With childhood obesity becoming an increasing concern, researchers have been trying to figure out the best parenting strategies for raising healthy eaters.
The title of the article, "The Lure of Forbidden Food" by Tara Parker-Pope, amused me. After all, I would think that us Jews would know everything there is to know about forbidden food, no?
You wouldn't catch many frum-from-births dreaming about BLTs, because in essence, you don't miss what you never had. I have heard more than one baal teshuva or convert wistfully reminisce on the lusciousness of shrimp and lobster. FFBs only blink in response.
The same way one would never find a stash of the other white meat in a religious Jew's freezer, then find him telling his son, "We keep kosher," so to when it comes to "bad" foods: Don't have them in the house, then tell a kid "You can't eat that."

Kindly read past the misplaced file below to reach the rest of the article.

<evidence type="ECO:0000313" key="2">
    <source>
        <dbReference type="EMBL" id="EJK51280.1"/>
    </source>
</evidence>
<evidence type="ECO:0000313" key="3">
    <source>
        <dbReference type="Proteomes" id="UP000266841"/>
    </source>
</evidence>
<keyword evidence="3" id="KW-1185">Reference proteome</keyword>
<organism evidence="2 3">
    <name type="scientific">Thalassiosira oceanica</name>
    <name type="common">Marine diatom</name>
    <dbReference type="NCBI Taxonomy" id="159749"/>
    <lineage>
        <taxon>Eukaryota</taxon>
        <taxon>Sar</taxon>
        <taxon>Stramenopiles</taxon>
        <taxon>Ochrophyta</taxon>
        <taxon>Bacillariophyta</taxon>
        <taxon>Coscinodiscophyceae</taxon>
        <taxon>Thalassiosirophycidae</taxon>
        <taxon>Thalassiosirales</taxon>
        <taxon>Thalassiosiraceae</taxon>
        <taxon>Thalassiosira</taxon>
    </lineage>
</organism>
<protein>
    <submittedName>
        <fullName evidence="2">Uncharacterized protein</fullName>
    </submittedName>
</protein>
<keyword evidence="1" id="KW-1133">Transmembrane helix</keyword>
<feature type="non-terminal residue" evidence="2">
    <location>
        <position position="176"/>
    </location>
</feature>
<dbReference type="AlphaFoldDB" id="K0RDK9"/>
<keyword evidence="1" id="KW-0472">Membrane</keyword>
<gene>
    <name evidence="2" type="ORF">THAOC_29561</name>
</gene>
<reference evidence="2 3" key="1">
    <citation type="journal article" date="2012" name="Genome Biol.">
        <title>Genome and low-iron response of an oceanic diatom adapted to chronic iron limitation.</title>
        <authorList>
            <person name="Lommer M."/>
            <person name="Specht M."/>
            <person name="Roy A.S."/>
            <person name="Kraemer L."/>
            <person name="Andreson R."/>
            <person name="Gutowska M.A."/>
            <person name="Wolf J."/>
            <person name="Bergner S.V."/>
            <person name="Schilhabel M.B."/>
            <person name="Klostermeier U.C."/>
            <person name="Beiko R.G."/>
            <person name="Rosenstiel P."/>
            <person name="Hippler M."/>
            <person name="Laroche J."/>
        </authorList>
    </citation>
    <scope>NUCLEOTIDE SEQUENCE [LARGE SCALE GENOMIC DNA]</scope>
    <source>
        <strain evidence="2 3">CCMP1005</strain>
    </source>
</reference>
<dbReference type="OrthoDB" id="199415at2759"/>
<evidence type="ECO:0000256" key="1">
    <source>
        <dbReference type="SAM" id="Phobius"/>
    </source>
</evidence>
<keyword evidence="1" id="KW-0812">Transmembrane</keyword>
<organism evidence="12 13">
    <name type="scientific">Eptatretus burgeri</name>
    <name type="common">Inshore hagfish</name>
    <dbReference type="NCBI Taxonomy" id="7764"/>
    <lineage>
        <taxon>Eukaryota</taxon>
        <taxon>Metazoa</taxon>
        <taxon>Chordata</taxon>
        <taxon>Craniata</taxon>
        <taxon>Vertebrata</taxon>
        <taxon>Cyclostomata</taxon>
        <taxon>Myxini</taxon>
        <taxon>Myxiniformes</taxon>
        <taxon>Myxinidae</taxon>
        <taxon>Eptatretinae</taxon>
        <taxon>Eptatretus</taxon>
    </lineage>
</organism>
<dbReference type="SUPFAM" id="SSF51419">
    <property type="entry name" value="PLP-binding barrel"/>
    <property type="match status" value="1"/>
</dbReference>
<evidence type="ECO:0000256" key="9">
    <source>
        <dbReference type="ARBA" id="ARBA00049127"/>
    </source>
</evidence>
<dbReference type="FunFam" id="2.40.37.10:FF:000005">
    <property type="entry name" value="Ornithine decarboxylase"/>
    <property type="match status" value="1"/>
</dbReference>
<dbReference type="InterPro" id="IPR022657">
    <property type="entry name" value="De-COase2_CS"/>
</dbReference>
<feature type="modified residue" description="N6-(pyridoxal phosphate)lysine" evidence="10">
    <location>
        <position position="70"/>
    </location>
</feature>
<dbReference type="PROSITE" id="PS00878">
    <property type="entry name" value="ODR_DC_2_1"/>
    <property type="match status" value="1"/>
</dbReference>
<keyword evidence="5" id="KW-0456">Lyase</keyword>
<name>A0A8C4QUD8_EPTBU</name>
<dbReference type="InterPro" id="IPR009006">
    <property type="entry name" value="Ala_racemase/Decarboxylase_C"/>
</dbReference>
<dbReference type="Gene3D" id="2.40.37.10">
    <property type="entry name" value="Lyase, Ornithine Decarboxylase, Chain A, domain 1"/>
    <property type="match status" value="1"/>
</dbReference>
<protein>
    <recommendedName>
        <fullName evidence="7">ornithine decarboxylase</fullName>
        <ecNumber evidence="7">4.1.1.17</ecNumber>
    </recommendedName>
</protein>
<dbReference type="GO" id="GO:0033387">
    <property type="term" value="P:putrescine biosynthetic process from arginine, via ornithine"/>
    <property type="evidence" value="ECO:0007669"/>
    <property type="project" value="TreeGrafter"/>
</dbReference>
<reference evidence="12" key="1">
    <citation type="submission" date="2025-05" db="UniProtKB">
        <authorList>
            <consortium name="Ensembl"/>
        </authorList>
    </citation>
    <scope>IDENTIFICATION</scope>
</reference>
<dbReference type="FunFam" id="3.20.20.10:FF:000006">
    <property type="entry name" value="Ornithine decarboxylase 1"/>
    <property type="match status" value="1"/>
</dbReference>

Restriction, with temptation within reach, is too much for certain children (such as I was/is). My nephew executed suicidal gymnastic feats in order to grasp the bin of purple Laffy-Taffys perched atop the kitchen cabinets; he wasn't exactly appeased by my alternative, sliced apples.
Sure, there will always be that child who totes a bag of straight sugar and fat to school who can expose an unwitting wee veggie-consumer that there is a life beyond cucumbers, but parents have the greatest influence at this point. That's the fun when they are young and impressionable; they actually believe everything their caregivers tell them. Take advantage!
As for the adults, the same premise applies. Don't buy that which cannot be resisted. It helps not stepping into the supermarket hungry. And sticking to the outer perimeter.